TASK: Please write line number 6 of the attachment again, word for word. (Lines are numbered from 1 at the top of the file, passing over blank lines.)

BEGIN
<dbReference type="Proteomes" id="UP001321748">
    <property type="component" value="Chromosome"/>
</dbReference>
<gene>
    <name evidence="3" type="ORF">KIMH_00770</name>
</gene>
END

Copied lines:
</gene>